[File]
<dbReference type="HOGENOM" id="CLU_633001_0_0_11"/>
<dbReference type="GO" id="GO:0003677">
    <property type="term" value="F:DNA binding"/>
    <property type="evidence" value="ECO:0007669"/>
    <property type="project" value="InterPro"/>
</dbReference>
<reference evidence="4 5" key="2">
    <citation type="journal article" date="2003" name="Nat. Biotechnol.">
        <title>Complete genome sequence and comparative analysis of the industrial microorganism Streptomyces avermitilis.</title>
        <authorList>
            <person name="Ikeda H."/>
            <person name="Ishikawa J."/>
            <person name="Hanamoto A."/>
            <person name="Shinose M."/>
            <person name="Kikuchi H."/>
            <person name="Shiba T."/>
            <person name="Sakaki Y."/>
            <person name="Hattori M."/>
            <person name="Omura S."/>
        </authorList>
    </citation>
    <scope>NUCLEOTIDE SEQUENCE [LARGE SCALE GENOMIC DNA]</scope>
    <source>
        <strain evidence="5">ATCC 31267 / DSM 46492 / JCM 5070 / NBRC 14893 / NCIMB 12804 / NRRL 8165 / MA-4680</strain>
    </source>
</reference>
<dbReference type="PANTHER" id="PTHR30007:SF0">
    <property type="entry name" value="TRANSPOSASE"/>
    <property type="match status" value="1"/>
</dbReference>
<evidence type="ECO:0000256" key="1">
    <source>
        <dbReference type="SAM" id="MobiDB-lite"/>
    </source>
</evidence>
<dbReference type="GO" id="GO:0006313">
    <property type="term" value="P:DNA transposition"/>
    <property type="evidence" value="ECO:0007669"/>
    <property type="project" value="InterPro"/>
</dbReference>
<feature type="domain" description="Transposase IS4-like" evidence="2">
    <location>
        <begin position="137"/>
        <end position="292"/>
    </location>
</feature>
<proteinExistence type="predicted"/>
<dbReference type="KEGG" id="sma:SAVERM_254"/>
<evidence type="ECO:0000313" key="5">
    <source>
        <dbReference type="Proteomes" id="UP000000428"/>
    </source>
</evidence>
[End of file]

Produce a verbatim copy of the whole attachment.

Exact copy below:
<dbReference type="HOGENOM" id="CLU_633001_0_0_11"/>
<dbReference type="GO" id="GO:0003677">
    <property type="term" value="F:DNA binding"/>
    <property type="evidence" value="ECO:0007669"/>
    <property type="project" value="InterPro"/>
</dbReference>
<reference evidence="4 5" key="2">
    <citation type="journal article" date="2003" name="Nat. Biotechnol.">
        <title>Complete genome sequence and comparative analysis of the industrial microorganism Streptomyces avermitilis.</title>
        <authorList>
            <person name="Ikeda H."/>
            <person name="Ishikawa J."/>
            <person name="Hanamoto A."/>
            <person name="Shinose M."/>
            <person name="Kikuchi H."/>
            <person name="Shiba T."/>
            <person name="Sakaki Y."/>
            <person name="Hattori M."/>
            <person name="Omura S."/>
        </authorList>
    </citation>
    <scope>NUCLEOTIDE SEQUENCE [LARGE SCALE GENOMIC DNA]</scope>
    <source>
        <strain evidence="5">ATCC 31267 / DSM 46492 / JCM 5070 / NBRC 14893 / NCIMB 12804 / NRRL 8165 / MA-4680</strain>
    </source>
</reference>
<dbReference type="PANTHER" id="PTHR30007:SF0">
    <property type="entry name" value="TRANSPOSASE"/>
    <property type="match status" value="1"/>
</dbReference>
<evidence type="ECO:0000256" key="1">
    <source>
        <dbReference type="SAM" id="MobiDB-lite"/>
    </source>
</evidence>
<dbReference type="GO" id="GO:0006313">
    <property type="term" value="P:DNA transposition"/>
    <property type="evidence" value="ECO:0007669"/>
    <property type="project" value="InterPro"/>
</dbReference>
<feature type="domain" description="Transposase IS4-like" evidence="2">
    <location>
        <begin position="137"/>
        <end position="292"/>
    </location>
</feature>
<proteinExistence type="predicted"/>
<dbReference type="KEGG" id="sma:SAVERM_254"/>
<evidence type="ECO:0000313" key="5">
    <source>
        <dbReference type="Proteomes" id="UP000000428"/>
    </source>
</evidence>